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$350 million NASA project to be completed, then mothballed because of lack of need...

 Sky-High costs: The A-3 tower at Stennis Space Center is designed to test how rocket engines operate at altitudes of up to 100,000 feet. Although NASA is compelled to complete the $350 million project, the tower will be mothballed. (Nasa)

Sky-High costs: The A-3 tower at Stennis Space Center is designed to test how rocket engines operate at altitudes of up to 100,000 feet. Although NASA is compelled to complete the $350 million project, the tower will be mothballed. (Nasa)

(The Washington Times) -- NASA is supposed to build machines that launch into space, not structures that stay grounded on Earth and send spending into the stratosphere.

But that is exactly what is happening this year as the National Aeronautics and Space Administration completes the $350 million rocket-engine testing A-3 tower at its research facility in Mississippi. There is just one problem: The space exploration agency doesn’t want it.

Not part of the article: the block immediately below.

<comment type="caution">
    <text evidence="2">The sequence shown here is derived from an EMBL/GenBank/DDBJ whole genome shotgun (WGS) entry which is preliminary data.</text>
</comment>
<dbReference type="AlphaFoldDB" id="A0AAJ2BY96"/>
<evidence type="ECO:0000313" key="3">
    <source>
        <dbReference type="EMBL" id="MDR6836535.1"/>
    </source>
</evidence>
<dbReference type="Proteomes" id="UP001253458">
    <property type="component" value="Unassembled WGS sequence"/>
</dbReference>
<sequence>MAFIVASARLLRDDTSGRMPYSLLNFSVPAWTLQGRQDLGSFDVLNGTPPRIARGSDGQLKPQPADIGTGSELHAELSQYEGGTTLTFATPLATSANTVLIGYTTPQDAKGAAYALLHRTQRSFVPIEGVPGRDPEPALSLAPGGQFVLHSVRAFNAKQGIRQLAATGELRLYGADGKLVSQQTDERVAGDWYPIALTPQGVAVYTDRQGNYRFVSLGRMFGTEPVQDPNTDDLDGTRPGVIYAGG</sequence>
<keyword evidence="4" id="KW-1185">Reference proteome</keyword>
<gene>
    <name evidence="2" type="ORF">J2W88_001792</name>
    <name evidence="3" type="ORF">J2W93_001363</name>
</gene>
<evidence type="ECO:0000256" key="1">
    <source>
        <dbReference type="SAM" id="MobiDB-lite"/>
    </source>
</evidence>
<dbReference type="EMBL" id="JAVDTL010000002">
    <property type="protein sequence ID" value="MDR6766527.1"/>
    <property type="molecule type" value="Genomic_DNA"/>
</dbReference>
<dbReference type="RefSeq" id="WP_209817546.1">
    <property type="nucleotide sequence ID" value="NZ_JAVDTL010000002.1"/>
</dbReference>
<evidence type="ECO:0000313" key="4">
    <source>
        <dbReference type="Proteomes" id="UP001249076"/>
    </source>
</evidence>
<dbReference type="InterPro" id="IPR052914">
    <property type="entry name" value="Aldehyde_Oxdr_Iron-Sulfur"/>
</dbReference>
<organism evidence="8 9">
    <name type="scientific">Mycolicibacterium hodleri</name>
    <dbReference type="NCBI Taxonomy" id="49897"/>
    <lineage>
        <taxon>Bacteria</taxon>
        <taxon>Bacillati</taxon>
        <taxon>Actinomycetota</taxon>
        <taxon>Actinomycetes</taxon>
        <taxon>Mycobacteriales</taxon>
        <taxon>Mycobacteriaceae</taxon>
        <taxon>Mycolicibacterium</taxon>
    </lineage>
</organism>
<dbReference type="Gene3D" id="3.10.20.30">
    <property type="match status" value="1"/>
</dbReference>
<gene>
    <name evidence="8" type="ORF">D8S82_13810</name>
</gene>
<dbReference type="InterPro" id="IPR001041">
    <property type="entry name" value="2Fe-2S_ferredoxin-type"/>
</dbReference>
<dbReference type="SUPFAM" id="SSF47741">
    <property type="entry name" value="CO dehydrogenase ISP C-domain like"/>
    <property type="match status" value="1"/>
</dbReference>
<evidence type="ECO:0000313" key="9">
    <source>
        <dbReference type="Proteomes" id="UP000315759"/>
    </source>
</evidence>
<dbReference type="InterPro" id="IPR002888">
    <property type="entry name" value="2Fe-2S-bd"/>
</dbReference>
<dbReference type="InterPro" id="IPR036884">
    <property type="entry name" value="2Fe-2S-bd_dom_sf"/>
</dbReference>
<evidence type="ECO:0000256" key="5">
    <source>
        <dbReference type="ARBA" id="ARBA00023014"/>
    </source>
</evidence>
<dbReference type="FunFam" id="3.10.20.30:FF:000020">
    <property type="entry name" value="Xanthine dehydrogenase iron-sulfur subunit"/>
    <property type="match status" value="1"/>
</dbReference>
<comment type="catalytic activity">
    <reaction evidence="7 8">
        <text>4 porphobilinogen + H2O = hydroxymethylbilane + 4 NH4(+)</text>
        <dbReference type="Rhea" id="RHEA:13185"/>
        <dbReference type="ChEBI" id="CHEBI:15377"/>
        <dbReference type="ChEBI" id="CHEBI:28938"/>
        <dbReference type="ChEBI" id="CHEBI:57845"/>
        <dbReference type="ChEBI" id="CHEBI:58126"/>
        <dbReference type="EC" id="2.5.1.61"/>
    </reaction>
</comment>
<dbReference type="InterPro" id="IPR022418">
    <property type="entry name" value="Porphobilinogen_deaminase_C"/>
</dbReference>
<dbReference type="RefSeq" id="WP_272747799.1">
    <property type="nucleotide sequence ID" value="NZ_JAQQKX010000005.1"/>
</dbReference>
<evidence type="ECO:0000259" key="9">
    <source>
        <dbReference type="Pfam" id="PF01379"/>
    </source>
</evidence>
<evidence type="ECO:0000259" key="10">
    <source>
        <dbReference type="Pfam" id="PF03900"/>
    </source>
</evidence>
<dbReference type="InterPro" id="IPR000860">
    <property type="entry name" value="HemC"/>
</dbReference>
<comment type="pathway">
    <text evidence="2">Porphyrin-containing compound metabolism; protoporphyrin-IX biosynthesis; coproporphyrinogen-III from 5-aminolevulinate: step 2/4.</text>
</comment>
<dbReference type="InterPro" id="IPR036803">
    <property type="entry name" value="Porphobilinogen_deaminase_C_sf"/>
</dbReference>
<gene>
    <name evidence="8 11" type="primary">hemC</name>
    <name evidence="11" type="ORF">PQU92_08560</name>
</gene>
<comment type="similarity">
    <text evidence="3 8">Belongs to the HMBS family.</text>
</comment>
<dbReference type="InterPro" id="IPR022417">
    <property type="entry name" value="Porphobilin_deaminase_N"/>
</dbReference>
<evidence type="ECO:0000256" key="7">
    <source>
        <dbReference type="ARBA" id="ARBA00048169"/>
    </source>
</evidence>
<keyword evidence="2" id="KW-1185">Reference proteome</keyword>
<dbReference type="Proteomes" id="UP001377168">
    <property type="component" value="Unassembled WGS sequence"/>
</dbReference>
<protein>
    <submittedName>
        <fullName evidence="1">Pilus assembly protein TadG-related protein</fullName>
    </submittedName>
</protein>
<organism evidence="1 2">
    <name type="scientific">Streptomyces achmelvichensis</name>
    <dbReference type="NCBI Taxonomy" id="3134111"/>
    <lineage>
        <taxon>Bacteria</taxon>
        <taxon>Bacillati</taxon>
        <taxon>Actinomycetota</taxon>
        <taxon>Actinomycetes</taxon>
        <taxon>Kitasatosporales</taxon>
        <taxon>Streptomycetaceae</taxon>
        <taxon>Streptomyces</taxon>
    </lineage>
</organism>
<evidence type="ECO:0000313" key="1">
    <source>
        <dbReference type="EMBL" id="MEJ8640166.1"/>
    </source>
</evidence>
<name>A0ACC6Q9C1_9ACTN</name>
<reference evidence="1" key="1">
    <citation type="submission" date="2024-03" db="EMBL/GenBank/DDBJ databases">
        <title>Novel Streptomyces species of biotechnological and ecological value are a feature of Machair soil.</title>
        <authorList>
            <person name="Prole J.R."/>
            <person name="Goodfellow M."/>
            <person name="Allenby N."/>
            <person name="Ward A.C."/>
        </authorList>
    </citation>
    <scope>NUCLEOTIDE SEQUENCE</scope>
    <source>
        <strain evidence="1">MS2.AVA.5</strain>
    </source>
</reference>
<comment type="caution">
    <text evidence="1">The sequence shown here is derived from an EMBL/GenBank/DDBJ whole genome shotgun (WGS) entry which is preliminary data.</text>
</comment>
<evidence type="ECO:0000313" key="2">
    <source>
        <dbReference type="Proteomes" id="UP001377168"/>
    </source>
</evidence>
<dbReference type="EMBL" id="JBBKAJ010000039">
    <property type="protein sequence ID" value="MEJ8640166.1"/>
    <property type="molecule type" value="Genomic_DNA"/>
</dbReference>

Instead, NASA is forced to complete the project — which now won’t be put to use — because of legislation handed down from Congress in what critics say is a classic example of earmarking.

“Because the Constellation Program was cancelled in 2010 the A-3’s unique testing capabilities will not be needed and the stand will be mothballed upon completion,” NASA’s internal watchdog, the inspector general, said this month.

Bloomberg News, which first reported the issue this week, called the structure “an example of how U.S. lawmakers thwart efforts to cut costs and eliminate government waste, even as they criticize agencies for failing to do so.”

NASA does not expect to use the tower after construction but is compelled by legislation from Sen. Roger F. Wicker, Mississippi Republican, who wants to ensure the project is completed. Read more via The Washington Times...

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